Several studies have demonstrated increased endogenous neurogenesis in response to neonatal HI injury.66,67 However, transplanted stem cells are believed to potentiate these intrinsic mechanisms of repair. In the study by van Velthoven et al.,56 transplantation of stem cells into HI animals was shown to reduce microglial proliferation and increase neurogenesis. The authors suggest that the transplanted cells had the ability to modulate post-HI injury inflammatory response, thus facilitating the process of endogenous neurogenesis.
Modulation of the inflammatory process
While beneficial to the recruitment and migration of stem cells to the site of injury, inflammatory process determined by brain damage appears to be restrictive for cell differentiation.23 In this context, recent studies have shown that different sources of stem cells can inhibit the activation of various immune cells. Pluchino et al.68 showed that NSC promoted neuroprotection through anti-inflammatory cytokines and immunomodulatory molecules. In another study, intravenous injection of HUCBSC increased the survival of neuronal tissue and reduced leukocyte infiltration and expression of proinflammatory proteins in the ischemic brain.69
In the CNS, microglial cells are the first line of immune defense and comprise a major inflammatory process that contributes to brain damage. This cell population releases a variety of cytokines and growth factors that react rapidly in the injured brain tissue to promote phagocytosis and present antigens to T cells. However, microglial activation is commonly associated with decreased production of trophic factors and reduced neurogenesis.9,63,70 Two studies of cell therapy in experimental HI injury reported that transplantation of stem cells reduced microglial expression in the ischemic cortex and hippocampus and, consequently, improved functional outcomes in treated animals.37,56 In contrast, Daadi et al.25 found increased proliferation of microglial cells in the striatum of HI animals that received NSC transplants. These data support the idea that microglial cells play a pro- and anti-inflammatory role, depending on their activation state and functional phenotype.71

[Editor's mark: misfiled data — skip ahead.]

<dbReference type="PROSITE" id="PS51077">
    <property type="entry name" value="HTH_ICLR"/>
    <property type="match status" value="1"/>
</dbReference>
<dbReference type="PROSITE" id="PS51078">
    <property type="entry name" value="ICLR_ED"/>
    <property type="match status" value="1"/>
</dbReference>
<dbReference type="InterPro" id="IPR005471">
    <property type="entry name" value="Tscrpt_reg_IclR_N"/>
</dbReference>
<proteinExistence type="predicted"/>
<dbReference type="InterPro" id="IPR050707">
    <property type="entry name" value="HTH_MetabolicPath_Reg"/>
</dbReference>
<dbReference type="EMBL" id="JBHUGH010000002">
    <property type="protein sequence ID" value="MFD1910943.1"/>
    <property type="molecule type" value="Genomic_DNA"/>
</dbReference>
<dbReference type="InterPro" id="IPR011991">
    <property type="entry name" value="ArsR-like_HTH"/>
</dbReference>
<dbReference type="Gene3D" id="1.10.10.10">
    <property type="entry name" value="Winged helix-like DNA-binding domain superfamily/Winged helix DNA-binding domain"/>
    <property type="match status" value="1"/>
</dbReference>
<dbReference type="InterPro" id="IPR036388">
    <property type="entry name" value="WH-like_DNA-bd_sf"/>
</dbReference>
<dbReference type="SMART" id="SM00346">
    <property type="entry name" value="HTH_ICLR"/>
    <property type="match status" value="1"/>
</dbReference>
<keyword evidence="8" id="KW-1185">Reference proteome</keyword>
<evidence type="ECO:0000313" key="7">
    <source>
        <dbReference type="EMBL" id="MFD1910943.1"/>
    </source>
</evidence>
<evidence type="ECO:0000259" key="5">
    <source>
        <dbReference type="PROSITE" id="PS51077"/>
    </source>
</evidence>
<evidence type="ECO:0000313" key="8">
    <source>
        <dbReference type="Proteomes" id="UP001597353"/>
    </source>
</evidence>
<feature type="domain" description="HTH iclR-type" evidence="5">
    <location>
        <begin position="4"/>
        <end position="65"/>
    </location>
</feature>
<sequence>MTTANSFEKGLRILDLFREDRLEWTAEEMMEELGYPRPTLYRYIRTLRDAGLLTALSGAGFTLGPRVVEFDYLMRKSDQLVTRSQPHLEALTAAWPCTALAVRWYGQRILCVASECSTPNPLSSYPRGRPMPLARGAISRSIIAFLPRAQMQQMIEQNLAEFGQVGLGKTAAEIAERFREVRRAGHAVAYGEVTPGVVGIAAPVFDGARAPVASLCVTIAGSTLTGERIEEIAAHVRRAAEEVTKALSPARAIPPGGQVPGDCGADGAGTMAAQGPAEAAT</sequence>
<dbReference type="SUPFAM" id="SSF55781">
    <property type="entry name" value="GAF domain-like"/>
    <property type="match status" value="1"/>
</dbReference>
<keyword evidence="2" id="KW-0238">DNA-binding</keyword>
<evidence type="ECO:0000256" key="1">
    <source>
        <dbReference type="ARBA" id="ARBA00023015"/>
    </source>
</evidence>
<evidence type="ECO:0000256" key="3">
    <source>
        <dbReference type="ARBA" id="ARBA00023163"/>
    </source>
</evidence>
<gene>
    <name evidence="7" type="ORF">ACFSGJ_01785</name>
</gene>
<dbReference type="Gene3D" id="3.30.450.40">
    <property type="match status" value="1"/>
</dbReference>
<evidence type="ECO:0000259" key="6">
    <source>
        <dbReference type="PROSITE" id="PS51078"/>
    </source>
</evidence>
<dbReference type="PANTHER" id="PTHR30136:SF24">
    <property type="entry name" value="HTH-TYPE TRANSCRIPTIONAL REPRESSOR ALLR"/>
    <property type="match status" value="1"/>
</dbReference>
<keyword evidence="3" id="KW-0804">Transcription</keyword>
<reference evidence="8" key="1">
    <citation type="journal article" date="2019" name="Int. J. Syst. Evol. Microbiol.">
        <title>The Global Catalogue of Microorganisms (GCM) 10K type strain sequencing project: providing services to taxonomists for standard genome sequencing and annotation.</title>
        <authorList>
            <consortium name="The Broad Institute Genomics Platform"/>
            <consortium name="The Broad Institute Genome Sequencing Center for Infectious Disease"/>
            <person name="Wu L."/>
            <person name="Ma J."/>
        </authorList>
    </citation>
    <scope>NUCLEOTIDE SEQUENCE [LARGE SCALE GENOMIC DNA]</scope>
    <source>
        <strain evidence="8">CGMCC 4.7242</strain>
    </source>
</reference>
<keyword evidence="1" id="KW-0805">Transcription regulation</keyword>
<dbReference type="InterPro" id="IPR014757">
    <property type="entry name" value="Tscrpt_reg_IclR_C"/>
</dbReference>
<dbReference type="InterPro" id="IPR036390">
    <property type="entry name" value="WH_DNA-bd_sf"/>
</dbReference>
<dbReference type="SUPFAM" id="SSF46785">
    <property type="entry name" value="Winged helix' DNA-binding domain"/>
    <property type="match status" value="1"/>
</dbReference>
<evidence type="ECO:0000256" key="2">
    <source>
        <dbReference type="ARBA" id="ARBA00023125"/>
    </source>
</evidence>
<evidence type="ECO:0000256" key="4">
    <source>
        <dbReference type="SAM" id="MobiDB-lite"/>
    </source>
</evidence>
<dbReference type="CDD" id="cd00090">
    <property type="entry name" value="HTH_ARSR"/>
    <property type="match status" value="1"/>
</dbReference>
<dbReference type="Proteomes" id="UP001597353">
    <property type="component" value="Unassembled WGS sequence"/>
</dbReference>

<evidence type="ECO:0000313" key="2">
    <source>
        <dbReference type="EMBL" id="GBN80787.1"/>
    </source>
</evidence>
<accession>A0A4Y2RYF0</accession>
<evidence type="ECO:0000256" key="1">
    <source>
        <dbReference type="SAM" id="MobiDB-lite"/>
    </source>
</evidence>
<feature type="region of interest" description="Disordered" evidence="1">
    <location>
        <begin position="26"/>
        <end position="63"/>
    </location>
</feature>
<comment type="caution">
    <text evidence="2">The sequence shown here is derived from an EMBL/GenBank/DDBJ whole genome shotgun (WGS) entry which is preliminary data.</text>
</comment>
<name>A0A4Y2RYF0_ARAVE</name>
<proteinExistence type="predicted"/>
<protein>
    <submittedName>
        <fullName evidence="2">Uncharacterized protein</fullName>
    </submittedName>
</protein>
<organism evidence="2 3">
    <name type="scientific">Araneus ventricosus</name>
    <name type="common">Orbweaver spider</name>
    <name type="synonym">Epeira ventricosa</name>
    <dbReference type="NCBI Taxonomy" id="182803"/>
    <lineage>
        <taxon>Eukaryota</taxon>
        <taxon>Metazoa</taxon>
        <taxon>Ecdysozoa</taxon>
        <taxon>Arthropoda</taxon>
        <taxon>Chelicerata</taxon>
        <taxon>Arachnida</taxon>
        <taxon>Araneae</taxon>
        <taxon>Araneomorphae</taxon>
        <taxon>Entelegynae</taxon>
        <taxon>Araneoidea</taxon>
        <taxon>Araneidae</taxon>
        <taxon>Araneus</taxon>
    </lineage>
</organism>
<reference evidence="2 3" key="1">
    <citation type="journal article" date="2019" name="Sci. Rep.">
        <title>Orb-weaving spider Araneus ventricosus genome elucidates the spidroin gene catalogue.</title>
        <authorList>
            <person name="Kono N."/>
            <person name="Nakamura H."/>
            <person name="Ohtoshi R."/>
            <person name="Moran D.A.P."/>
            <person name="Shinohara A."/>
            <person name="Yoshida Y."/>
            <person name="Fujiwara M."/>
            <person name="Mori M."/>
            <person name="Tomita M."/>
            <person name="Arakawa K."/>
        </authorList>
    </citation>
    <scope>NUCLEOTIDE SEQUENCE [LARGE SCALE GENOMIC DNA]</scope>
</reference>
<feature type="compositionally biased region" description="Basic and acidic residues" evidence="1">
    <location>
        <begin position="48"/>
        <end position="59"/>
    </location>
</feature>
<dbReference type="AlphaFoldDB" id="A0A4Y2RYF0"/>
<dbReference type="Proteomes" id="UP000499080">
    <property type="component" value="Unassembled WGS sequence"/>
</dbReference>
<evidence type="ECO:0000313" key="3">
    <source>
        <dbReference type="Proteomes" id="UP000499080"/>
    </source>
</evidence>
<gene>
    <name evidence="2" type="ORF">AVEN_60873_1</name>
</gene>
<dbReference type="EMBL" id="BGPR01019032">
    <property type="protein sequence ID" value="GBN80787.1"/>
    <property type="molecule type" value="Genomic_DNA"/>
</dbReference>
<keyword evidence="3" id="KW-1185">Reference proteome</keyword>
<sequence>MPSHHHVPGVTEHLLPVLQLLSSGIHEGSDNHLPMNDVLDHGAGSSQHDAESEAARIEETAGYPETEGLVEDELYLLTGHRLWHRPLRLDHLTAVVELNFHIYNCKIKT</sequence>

Stimulation of angiogenesis
Some studies of ischemic injury in adult rats have shown increased vascularization in the penumbra within a few days after transplantation of stem cells.72,73 Furthermore, transdifferentiation of transplanted stem cells into new blood vessels (angiogenesis) has been observed.34,74 It is also likely that indirect cellular events occur in blood vessel formation. Chen et al.75 showed that stem cells from the bone marrow stroma promoted angiogenesis in the ischemic region by increasing the endogenous levels of vascular endothelial growth factor. To date, there is only one study indicating neovascularization of brain tissue in HI animals that received NSC transplants.27 The authors suggest that post-transplantation angiogenic signals were generated, thus allowing the formation of a new and vascularized parenchyma at the site of the porencephalic cyst.
Induction of neuroplasticity
Neuroplastic events include an increase in afferent and efferent connections between the site of injury and brain regions, restoring local synaptic activity by synaptogenesis.34 The expression of synaptic proteins has been recently observed in adult rats with ischemic brain injury undergoing stem cell transplantation, which indicates the formation of synaptic contacts.76,77 Confirming this possibility, a recent study showed that intracerebral transplantation of NSC in HI rats increased the number of axon terminals in the sensorimotor cortex, corpus callosum, and ipsilateral striatum/thalamus as well as enhanced axonal sprouting into the injured hemisphere.25
Translational aspects of cell therapy in perinatal asphyxia
Translational research can be defined as a process which leads from evidence-based medicine to sustainable solutions for public health problems.78 Preclinical studies are the first step in developing new therapies. However, the transfer of knowledge acquired through studies in vitro and in animal models of HI brain injury to the clinical use of cell therapy requires attention to differences between species and critical analysis of experimental results. Moreover, aspects still poorly understood (Table 3), such as the route of delivery, the number of transplanted cells, the cell type used, and the timing of intervention after injury, are important variables that might significantly influence clinical response. Therefore, after clarifying key issues concerning safety of treatment, it is possible that phase I clinical studies may be initiated to evaluate this novel therapeutic approach.
The choice of delivery route may be a crucial factor for the success of cell therapy when considering that the benefits of treatment depend on migration and location of transplanted cells in the brain region affected. The best route for stem cell transplantation in the treatment of neurological disorders has yet to be defined. However, there is a consensus that the optimal route should provide high efficiency and specificity, with minimal adverse effects. Studies in animal models of HI injury have used a variety of delivery methods, including intraperitoneal, intravenous and intracerebral routes.